Declarations from generic drug makers alleged only possible future injury from implementation of the 2019 law that created a presumption that so-called “pay for delay” settlement agreements are anticompetitive.

A trade association for the generic pharmaceutical industry failed to demonstrate standing to challenge a California law that created a presumption that “reverse payment” settlement agreements regarding patent infringement claims between brand-name and generic pharmaceutical companies were anticompetitive and unlawful. None of the declarations submitted by trade association members alleged an intention to engage in such a settlement. Nor did they establish that they incurred economic injury due to complying with the law, such as by foregoing pay for delay settlements or litigating patent-infringement suits to judgment. Rather, the members alleged that they “likely would expect to be forced to litigate every pending patent-infringement lawsuit to judgment,” or that they “likely will stay [their] hand on many products and simply stay off the market until the relevant patents all expire.” These declarations alleged only “possible future injury” and failed to establish a substantial risk of harm (Association for Accessible Medicines v. Becerra, July 24, 2020, per curiam).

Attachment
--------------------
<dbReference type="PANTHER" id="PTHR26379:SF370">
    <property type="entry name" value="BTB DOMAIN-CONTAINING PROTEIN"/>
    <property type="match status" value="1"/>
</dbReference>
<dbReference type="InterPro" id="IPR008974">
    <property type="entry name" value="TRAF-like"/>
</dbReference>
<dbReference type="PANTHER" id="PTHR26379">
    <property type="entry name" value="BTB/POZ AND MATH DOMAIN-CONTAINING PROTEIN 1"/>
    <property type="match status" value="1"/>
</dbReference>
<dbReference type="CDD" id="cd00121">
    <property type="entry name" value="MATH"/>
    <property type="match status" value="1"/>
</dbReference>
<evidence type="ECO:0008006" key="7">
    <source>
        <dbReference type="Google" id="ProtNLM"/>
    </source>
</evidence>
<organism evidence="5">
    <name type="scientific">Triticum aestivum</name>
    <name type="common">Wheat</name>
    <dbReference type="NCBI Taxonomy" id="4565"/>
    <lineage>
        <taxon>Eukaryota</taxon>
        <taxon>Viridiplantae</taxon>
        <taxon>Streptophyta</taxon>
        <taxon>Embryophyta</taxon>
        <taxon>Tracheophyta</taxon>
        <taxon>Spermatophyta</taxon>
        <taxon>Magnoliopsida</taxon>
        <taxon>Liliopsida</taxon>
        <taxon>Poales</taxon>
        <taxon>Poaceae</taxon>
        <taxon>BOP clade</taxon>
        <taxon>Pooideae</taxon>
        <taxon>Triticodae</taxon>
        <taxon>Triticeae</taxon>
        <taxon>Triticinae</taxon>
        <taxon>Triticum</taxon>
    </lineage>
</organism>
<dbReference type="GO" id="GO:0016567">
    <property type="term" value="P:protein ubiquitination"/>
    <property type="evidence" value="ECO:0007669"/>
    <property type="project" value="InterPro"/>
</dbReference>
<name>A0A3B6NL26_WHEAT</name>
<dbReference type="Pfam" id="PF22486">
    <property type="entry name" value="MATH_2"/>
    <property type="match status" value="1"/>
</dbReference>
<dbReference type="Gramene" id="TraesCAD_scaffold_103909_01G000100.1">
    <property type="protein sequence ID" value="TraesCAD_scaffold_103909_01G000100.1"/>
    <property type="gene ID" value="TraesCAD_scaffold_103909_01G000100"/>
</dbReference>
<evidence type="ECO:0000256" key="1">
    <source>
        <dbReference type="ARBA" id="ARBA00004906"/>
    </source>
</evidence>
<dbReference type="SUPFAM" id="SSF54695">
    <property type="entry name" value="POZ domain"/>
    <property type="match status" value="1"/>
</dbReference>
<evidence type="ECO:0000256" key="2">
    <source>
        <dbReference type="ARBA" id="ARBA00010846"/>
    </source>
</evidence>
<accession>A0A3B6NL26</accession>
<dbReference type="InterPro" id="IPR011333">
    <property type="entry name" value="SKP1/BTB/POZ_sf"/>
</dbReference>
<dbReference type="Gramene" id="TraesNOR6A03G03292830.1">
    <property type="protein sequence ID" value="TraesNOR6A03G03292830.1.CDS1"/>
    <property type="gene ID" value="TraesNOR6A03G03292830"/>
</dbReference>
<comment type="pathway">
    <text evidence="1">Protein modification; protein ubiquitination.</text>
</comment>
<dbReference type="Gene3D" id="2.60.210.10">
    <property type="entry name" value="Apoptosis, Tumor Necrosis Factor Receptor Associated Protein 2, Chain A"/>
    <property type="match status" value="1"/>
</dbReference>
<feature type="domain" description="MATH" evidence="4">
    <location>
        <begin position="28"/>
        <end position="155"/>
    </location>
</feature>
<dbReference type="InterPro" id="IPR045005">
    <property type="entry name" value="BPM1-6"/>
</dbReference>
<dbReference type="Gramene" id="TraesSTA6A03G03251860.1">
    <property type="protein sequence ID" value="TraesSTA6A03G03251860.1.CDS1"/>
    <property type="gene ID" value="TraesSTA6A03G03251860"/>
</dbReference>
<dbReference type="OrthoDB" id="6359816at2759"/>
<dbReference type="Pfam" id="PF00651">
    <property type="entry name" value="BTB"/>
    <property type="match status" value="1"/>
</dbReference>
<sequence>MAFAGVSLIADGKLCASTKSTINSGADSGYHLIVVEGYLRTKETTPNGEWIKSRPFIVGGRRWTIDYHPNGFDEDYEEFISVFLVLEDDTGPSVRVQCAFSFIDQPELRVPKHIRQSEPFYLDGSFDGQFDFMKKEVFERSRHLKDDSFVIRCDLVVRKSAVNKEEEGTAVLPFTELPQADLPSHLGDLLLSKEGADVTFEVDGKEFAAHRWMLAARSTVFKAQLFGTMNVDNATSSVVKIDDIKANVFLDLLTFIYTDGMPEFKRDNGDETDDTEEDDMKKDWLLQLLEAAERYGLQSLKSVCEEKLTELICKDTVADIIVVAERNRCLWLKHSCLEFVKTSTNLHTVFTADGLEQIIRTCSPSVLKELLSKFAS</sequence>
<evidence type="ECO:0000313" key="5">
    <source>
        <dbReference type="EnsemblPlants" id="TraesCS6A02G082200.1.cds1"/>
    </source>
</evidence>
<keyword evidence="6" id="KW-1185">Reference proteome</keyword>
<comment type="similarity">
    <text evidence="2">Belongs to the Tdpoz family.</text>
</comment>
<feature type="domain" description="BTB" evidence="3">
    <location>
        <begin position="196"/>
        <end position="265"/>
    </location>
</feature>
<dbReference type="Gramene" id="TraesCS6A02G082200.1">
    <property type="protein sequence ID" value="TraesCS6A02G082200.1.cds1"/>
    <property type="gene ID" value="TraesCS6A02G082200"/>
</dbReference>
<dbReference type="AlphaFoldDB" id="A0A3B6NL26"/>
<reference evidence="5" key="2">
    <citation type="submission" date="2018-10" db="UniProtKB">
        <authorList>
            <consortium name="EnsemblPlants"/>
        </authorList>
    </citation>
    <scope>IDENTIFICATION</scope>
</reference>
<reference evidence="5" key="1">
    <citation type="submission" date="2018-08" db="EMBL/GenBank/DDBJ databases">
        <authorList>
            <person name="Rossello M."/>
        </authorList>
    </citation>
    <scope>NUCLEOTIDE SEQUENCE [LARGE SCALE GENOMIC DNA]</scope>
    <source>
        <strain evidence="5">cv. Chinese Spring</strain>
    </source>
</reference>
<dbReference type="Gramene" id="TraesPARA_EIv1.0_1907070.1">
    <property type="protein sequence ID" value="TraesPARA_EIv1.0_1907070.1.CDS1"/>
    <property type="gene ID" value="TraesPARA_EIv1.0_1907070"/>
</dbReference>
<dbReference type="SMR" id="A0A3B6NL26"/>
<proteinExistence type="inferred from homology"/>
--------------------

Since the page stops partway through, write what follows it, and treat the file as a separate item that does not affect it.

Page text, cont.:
Case date: 24 July 2020
Case number: No. 20-15014
Court: United States Court of Appeals, Ninth Circuit

A full summary of this case has been published on Kluwer IP Law.


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